Words that Spanish doesn’t have

¡Feliz Año Nuevo!

This past semester, while teaching, and spending time with my new granddaughter (see below), I’ve been making incremental progress on my second book. As you might be able to tell from the description on that page, this project involves less research than ¿Por qué?, though more creativity. Nevertheless, right now I’m in the middle of a substantial research arc for the new book. It involves etymology (word origins), and is particularly satisfying because it redoes, in a more principled fashion, an analysis I did for Question #38 of ¿Por qué?: “Where does Spanish vocabulary come from?”

For that analysis, I looked up the etymologies of 500 Spanish words randomly chosen from a standard Spanish etymological dictionary. I found that roughly one-third of them were “native”, i.e. they descended from Vulgar Latin, one-third were later borrowings from Latin, and one-third were borrowed from other languages. But I wondered whether the dictionary’s selection of words might have biased my results toward borrowings.

Since then, I’ve learned about the World Loanword Database (WOLD) project, in which linguists researched the origins of roughly 1500 words, corresponding to an agreed-upon set of core meanings, in 41 different languages from around the world. Martin Haspelmath, one of the co-editors of the WOLD project (with Uri Tadmor), also co-edited the World Atlas of Linguistic Structures (WALS), which I found invaluable while writing ¿Por qué? That makes him one of my favorite linguists.

The data for each of these languages are available on the WOLD website, and the results were published in a very expensive book. (Maybe if such books were cheaper, more people would buy them. Ahem.) The #1 borrower was Selice Romani (a variety of Romani), with 73% loanwords, and the #41 borrower was Mandarin Chinese, at 1.2%.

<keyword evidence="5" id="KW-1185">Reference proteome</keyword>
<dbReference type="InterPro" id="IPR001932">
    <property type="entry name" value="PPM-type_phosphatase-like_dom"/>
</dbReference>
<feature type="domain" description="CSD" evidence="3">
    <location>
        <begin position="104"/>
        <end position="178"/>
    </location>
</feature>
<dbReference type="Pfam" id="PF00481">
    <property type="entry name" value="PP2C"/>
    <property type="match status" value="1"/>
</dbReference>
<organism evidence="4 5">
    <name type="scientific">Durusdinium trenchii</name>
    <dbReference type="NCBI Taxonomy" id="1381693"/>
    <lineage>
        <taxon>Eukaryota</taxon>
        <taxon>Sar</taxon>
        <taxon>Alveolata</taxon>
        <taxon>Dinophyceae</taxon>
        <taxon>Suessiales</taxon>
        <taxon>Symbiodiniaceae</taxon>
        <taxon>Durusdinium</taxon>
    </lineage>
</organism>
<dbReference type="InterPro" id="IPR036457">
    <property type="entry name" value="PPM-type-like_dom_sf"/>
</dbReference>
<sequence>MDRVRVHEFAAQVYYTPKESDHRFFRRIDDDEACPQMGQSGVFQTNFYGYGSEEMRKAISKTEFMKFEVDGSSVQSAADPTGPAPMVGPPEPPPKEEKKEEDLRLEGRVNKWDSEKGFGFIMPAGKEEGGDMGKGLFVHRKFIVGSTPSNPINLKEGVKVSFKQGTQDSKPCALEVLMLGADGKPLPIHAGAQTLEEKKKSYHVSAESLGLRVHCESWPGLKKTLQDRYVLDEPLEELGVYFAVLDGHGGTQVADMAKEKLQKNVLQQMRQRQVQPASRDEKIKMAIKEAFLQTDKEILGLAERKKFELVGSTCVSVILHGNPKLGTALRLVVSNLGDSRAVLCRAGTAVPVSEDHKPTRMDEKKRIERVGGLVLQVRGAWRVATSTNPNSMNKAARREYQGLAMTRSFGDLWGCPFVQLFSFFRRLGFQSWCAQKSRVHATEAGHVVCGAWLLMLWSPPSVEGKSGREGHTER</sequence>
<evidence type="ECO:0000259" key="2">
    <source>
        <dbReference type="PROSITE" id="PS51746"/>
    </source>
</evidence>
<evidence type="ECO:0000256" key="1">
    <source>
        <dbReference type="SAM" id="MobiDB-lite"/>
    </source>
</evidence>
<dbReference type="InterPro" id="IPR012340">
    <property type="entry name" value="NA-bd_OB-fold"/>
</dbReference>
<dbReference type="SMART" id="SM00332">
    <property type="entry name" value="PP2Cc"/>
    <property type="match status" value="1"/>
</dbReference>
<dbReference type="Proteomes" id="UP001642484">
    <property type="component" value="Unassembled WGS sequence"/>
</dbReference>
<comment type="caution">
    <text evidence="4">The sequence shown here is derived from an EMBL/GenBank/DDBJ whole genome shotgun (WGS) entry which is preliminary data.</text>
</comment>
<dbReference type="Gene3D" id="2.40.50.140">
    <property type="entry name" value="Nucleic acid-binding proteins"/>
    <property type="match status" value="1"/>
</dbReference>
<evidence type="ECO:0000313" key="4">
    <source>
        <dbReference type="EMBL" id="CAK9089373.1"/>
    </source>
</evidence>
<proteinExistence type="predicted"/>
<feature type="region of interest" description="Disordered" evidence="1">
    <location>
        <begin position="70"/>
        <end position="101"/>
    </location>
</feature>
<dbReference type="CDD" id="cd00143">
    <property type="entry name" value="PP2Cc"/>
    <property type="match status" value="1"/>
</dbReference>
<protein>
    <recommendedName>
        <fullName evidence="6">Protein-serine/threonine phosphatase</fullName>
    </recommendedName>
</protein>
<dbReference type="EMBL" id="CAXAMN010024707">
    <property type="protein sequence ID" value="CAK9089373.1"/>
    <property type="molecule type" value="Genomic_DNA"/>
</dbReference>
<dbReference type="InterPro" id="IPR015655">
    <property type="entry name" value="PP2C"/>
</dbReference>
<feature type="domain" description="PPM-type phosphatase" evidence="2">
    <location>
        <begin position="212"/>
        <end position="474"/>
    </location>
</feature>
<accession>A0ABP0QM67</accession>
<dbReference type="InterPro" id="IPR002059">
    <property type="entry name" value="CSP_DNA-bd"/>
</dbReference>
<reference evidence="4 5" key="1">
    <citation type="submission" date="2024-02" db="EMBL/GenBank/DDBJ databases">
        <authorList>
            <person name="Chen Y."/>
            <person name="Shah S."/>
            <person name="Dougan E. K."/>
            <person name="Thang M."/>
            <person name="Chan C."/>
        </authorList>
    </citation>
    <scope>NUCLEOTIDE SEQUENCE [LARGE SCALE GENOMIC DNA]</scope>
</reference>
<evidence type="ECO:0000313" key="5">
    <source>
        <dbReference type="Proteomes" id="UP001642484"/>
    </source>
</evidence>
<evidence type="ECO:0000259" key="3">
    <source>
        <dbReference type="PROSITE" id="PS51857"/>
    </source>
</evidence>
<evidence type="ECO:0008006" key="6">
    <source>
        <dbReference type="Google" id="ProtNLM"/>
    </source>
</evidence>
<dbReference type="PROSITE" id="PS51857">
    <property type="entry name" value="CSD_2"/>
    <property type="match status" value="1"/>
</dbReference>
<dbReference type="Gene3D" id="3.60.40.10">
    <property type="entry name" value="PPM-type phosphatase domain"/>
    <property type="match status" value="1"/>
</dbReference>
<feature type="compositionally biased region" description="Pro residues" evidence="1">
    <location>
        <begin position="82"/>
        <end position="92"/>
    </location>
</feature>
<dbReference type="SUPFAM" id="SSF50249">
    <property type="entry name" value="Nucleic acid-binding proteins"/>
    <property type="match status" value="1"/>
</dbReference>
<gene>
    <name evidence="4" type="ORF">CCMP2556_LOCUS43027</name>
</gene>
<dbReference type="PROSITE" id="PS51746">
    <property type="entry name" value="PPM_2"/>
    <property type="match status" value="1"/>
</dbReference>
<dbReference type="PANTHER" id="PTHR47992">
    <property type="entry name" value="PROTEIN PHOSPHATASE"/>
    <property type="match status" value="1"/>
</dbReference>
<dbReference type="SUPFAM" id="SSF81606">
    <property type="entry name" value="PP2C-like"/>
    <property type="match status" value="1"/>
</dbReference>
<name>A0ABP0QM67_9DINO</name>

Because WOLD aimed for broad coverage of the world’s languages, it included only one Romance language: Romanian. I decided to apply the WOLD methodology to Spanish myself so that I could compare Spanish to other languages in terms of its borrowing patterns. The 1500 WOLD meanings are divided into different semantic categories, such as clothing and cognition, so I’ll be able to make this comparison within each of these categories as well as overall.

Honestly, you have to be a total nerd to perform this kind of analysis voluntarily, and a little crazy to do it twice. The 500-word analysis took roughly forever, and tripling this volume is, of course, taking even longer, especially since this time around I’ve had to choose the best Spanish word (or words) to fit each WOLD meaning, whereas in my first analysis, the 500 Spanish words were already in Spanish! I’m hoping that my results will be interesting enough to write up as a journal article, perhaps for Hispania.

I don’t have final results yet: right now, I’m double-checking the etymologies. However, the borrowing rate appears to be much lower than in my first analysis: roughly, 1/3 borrowings versus 2/3. This puts Spanish safely in WOLD’s category of “high borrowers,” roughly on a par with Japanese (35%) though lower than English (41%) and Romanian (42%).